In January 1991, at the start of the Gulf War, Baghdad released a photo of Hussein, purportedly taken in an underground operations room. David Winclair was sitting in his home watching the evening news. As the announcer droned on about Saddam Hussein's secret location, Winclair suddenly recognized Hussein's surroundings. The "operations room" was actually the interior of a Blue Bird Wanderlodge motor home, just like the one Winclair owned.
Best known for its school buses, the Georgia-based Blue Bird Corp. also manufactures the Wanderlodge, which goes for upwards of $350,000 a pop. Since few people would recognize this luxury interior as a fully mobile vehicle, Winclair, who was then living in New York, thought he should let his government in on Saddam's secret. He finally got through to Army Intelligence. A colonel called him back, debriefed him for hours and told him to keep quiet on this matter of national security, Winclair says. He heard nothing more for several weeks, until unconfirmed news reports from London said the U.S. had launched "Operation Blue Bird" to assassinate Hussein by destroying a convoy of motor homes.
After the war ended in June, The Washington Post confirmed that there had been a military operation in which "U.S. Air Force planes patrolled areas likely to be traveled by Saddam's mobile command center." Hussein was almost killed midway through the war when two F-16 Falcons hit motor homes at both ends of a motorcade, the Post reported, but left Hussein's Wanderlodge, planted in the middle, unscathed.
Meanwhile, Winclair possesses a written memento of thanks that seems to back up his story. After requesting some notice from the government, Winclair received a letter from Lt. Col. Ronald Sturmer of U.S. Army Foreign Intelligence in May 1993. "During the Persian Gulf War several television channels showed pictures of Saddam Hussein, President of Iraq, conferring with his military staff in a setting that was identified as a 'bunker'," Sturmer wrote. "You took the initiative of contacting Army Intelligence and providing details about the vehicle.... As a result of your astute observation and patriotism this information was reported to U.S. military forces in the Persian Gulf for its use." Of course, Sturmer didn't specify how Winclair's tip was used, or whether it was the only such piece of information received.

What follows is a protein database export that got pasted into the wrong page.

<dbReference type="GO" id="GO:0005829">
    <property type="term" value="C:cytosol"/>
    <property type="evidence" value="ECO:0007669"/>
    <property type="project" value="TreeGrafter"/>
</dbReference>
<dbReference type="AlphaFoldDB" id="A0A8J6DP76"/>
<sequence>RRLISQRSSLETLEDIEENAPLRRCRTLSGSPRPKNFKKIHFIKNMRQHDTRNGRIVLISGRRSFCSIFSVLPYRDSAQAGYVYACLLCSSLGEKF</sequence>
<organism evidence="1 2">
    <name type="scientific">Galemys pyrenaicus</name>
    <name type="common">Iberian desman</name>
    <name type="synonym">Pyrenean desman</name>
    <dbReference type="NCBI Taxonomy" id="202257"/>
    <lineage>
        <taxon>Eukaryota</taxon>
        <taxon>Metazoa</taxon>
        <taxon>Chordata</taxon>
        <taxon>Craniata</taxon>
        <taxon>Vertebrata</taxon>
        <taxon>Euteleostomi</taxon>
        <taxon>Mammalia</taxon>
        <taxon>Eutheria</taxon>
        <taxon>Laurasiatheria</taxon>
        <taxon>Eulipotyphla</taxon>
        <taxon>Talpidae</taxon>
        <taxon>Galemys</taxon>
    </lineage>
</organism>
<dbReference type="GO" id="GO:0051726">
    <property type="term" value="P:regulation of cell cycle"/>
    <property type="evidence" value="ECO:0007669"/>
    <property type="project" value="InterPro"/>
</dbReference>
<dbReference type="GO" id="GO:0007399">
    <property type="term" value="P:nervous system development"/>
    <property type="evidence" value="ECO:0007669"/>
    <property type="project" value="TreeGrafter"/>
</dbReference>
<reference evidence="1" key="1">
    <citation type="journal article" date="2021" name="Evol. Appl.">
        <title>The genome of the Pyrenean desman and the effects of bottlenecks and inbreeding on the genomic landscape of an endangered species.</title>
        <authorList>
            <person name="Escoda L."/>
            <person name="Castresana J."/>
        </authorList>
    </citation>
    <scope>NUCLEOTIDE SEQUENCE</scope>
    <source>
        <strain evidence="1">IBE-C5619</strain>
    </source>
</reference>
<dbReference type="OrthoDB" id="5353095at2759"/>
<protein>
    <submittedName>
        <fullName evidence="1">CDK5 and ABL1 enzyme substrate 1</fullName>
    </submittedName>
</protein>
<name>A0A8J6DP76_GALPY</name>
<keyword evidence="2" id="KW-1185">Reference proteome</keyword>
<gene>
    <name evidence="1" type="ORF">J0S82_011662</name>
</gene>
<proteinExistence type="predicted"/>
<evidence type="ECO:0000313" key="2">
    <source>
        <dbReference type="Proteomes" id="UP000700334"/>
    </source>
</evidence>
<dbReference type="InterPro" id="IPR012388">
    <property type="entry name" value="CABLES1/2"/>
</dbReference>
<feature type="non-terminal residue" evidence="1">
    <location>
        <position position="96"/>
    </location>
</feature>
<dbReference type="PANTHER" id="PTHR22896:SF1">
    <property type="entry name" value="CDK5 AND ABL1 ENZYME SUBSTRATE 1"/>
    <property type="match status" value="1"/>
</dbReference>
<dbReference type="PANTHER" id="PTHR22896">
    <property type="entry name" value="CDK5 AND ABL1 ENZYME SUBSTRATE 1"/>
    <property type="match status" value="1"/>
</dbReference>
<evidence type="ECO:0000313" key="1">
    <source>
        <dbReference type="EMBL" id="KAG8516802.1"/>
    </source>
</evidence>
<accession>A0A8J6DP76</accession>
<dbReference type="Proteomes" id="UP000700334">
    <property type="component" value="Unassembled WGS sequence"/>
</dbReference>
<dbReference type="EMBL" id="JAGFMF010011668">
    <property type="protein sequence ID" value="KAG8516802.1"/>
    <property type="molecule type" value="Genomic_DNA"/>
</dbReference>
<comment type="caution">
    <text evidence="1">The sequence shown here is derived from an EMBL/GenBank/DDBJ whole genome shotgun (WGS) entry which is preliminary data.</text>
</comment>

Winclair says he didn't think much of his tip until bin Laden surfaced as our new international boogeyman in 1998, when American embassies were bombed in East Africa. "When the embassies were bombed, there was a $5 million reward for any information about bin Laden," he says.
In addition, the years following the Gulf War were unkind to Winclair. He moved to Oregon in 1992 and, soon after, a series of illnesses and a divorce pushed him to the brink of bankruptcy. The next year, unable to keep up with the mortgage on his Gresham house, he decided to ask the government for a reward.
He notes that currently there is a $25 million reward for information leading to bin Laden' capture. "I gave them information comparable to that," he says. "If I were greedy, I would have asked for money from the beginning."
In December, the Army's Foreign Torts Branch turned him down, saying that the deadline for filing a claim was in 1992, and there was no evidence of government negligence. Winclair, who lost his house two weeks ago, must appeal the Army's denial of his claim by the end of this month.
He says he plans to do so, from the comfort of his new digs: his trusty Blue Bird motor home.